What is a Control System?

Before we can answer this question, let us understand what a system is?  A system is a set of objects placed together to complete a specific task. When stimulated by a machine with an input, a particular response is obtained.

A physical interconnection of devices that influences the behavior of other devices or systems is known as an electrical control system. An input, a mechanism, and an output make up a simple electronic device. Signals are integrated into the system's input and output variables.

Sensors and other input devices collect and respond to data and monitor a physical process with electrical energy in the form of an output action.  The input signal is the cause of the change in process or device operation, while the output signal is the 'effect,' or outcome of the cause.

A control system is a system that controls the output to generate the desired response. In simple language, a control system is nothing but a system that controls other systems. As we move towards a modernized world, the demand for automation is increased. Automation needs control over systems of interrelating devices.

Control system design is a special type of engineering design with the objective of control engineering design to determine the specification, configuration, and understanding of critical parameters of a system to satisfy a real-world requirement. A controller's choice is a summing amplifier that compares the desired and actual responses and then sends the error-measurement signal to an amplifier. Adjusting the system's parameters to achieve the desired result is the final step in the design process.

Examples of systems are

  • A Resistor
  • A Capacitor
  • An air conditioner, and
  • A vehicle

The diagram below depicts the input-output configuration of a process that needs to be performed in a specific manner.

“The image that shows a simple block diagram of a system”

Control System Definition

A Control System is a system in which the input is varied and the corresponding output is measured.  

“The image that shows a flow diagram of a control system”

In a system where the output quantity is regulated by varying the input quantity, it is referred to as the control system. Thus, the amount of output is called the controlled response variable, and the amount of input is called the command signal or excitation.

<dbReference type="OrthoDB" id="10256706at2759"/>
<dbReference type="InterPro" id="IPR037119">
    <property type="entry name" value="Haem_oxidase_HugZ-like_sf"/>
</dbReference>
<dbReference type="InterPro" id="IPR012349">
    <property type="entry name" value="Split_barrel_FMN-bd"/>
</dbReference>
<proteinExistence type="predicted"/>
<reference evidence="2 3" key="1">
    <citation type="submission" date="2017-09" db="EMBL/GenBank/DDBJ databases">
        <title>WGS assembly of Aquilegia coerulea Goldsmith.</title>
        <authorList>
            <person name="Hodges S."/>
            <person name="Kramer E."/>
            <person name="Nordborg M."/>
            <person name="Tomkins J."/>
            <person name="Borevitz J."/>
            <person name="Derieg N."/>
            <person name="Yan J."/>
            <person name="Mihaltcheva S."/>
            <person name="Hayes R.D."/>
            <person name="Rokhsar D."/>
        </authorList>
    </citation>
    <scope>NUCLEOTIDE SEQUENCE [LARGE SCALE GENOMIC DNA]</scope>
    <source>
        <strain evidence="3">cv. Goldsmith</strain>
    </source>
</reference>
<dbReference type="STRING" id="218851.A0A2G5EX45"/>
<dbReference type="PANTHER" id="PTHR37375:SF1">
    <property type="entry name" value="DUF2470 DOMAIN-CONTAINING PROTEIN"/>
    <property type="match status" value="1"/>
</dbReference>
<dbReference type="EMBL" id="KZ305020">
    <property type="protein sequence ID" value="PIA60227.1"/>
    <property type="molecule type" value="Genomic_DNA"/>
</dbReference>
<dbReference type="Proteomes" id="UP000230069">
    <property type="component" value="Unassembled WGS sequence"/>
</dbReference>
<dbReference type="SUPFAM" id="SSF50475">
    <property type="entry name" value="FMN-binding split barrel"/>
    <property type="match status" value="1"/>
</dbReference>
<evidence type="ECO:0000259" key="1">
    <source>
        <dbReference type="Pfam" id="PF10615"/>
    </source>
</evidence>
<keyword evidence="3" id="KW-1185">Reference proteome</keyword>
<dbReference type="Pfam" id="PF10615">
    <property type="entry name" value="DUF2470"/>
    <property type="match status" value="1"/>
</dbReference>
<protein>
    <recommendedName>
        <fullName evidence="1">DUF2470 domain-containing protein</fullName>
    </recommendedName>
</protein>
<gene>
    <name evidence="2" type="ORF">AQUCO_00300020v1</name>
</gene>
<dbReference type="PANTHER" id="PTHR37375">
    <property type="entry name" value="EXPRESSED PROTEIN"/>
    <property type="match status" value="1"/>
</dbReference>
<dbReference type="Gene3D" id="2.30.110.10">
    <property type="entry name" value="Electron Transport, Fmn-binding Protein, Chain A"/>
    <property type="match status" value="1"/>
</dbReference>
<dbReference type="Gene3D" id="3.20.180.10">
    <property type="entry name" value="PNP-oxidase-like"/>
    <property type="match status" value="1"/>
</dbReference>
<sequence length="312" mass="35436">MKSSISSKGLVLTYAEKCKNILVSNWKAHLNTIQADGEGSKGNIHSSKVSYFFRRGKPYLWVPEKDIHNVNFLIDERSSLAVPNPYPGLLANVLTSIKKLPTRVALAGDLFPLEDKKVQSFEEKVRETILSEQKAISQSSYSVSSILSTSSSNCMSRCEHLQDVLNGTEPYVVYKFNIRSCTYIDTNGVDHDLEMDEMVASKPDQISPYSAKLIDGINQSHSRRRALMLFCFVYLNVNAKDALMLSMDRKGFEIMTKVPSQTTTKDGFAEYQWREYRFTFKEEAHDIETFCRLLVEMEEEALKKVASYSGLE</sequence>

Generally, control systems are classified as

  1. Natural control system: Typically, biological processes are natural systems. e. g. The human being's respiratory system and temperature.
  2. Man-made control system: System developed and created by people, e. g. Cars, different gadgets.
  3. Combinational control system: Having natural and man-made combinations, e. g. Vehicle driving drivers, etc.
  4. From an engineering point of view, control systems are classified as given below

Time-Varying and Time-Invariant Systems

  • In time-varying systems, systems parameters are varying with time. A space ship whose mass decreases when it leaves earth over time.
  • In the time-invariant system, the input and output of the system may be a time function, but the parameters are time-independent. For example, network elements-resistance, inductance, capacitance.

Linear and Nonlinear Systems

  • Linear systems adopt the theory of superposition, additive property, and homogeneous property. In the absence of input, the output of the linear system is zero.
  • In the case of a non-linear system theory of superposition theorem, additive properties and homogeneous properties cannot be applied.

The continuous-time and discontinuous time or Analog and Discrete-time control time

  • In a continuous-time control system, all system variables are a function of continuous-time.
  • A discrete-time control system involves one or more variables that are known only at a discrete instant time. For example, the following figure shows the signal amplitude and its equivalent discrete signal amplitude.
“The image that shows Continuous Signal Amplitude and its equivalent Discrete Signal Amplitude”

Deterministic and Stochastic System

  • A Control system is said to be deterministic if the response to input is predictable and repeatable.
  • A Control system is said to be stochastic if the input response is neither predictable nor repeatable.

Lumped Parameter and Distributed Parameter

  • The value of the parameter is assumed to be concentrated at a given point. Control system an ordinary differential equation can describe with constant coefficient,e.g., Network element with R, L, C component.
  • Distributed parameter control systems are those that partial differential equations may describe. This value of the parameter is assumed to be distributed over the entire length. The example includes transmission line (containing resistor, inductor and capacitor) analysis.

SISO and MIMO systems

  • Single Input Single Output (SISO): This is the simplest and most common type, in which one output is controlled by one control signal. An example is an audio system, in which the control input is the input audio signal, and the output is the sound waves from the speaker.
  • MIMO System: Systems may have multiple types of inputs and multiple outputs. Those are called multiple inputs and output systems.

Open Loop Control System

Any system which does not automatically correct the variation in its output or control system in which the output quantity does not affect the input quantity is called an open-loop control system, and this means that output is not fed back to the input for correction. In addition, any control system that operates on a time base is called an open loop.

e.g., Sprinklers used in gardens, toaster , traffic light controller, washing machine, coffee server, electric lift, fan regulator, room heater, etc.

“The image that shows Block Diagram of an Open Loop Control System”

Advantages of Open-Loop Control System

  1. Simplicity and stability: The layout is simple, economical, and stable.